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"Bland et al. v. Roberts, 2013 U.S. App. LEXIS 19268 (4th Circuit, September 18, 2013), Daniel Ray Carter, Jr., was employed as a deputy sheriff in Hampton, Virginia. During the election season when his boss, Sheriff B.J. Roberts, was running for reelection, Carter (and some of his co-workers) expressed support for Robert's political opponent by "liking" his campaign Facebook page. Upon learning of this, Roberts terminated the employees who had "liked" his opponent's page claiming the terminations were based on budget cuts and disruption of office dynamics."
Sheriff Roberts believed that his firing was in retaliation for supporting his boss' rival. Roberts and his co-workers sued stating that they were being fired for expressing their free speech rights under the First Amended. Well the district court did find that "Liking" something on Facebook could be protected speech, but merely liking something didn't make it "protected speech" warranting constitutional protection. Roberts appealed and the 4th Circuit reversed this determination.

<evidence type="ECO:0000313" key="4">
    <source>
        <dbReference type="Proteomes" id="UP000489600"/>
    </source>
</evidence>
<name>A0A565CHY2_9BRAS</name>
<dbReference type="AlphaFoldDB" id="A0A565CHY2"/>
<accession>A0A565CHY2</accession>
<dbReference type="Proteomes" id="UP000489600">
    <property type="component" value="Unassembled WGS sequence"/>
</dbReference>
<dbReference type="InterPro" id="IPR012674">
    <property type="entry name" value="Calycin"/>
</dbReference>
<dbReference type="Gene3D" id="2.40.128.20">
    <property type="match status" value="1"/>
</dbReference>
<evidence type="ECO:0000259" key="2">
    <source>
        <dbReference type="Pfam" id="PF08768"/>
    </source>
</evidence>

The Appellate Court held that on a "most basic level, clicking on the 'Like' button literally causes to be published the statement that the user 'likes' something, which is itself a substantive statement," of approval or support. Because this was a political campaign, the "like" button became like a campaign sign in front of a person's front lawn which is purely political speech. This sort of speech has always been protected by the first amendment.
The importance of this decision is significant because it creates First Amendment protections for employees who use social media and their use of "likes" and "emoticons." This means employers need to be very careful when investigating or taking disciplinary action against employees who exercise their First Amendment rights in this fashion. If you fired an employee for this sort of use of social medium you could find yourself sued.
Good luck out there!
PS: I know this doesn't have as much to do with bankruptcy and loan modification. However, I did find it interesting.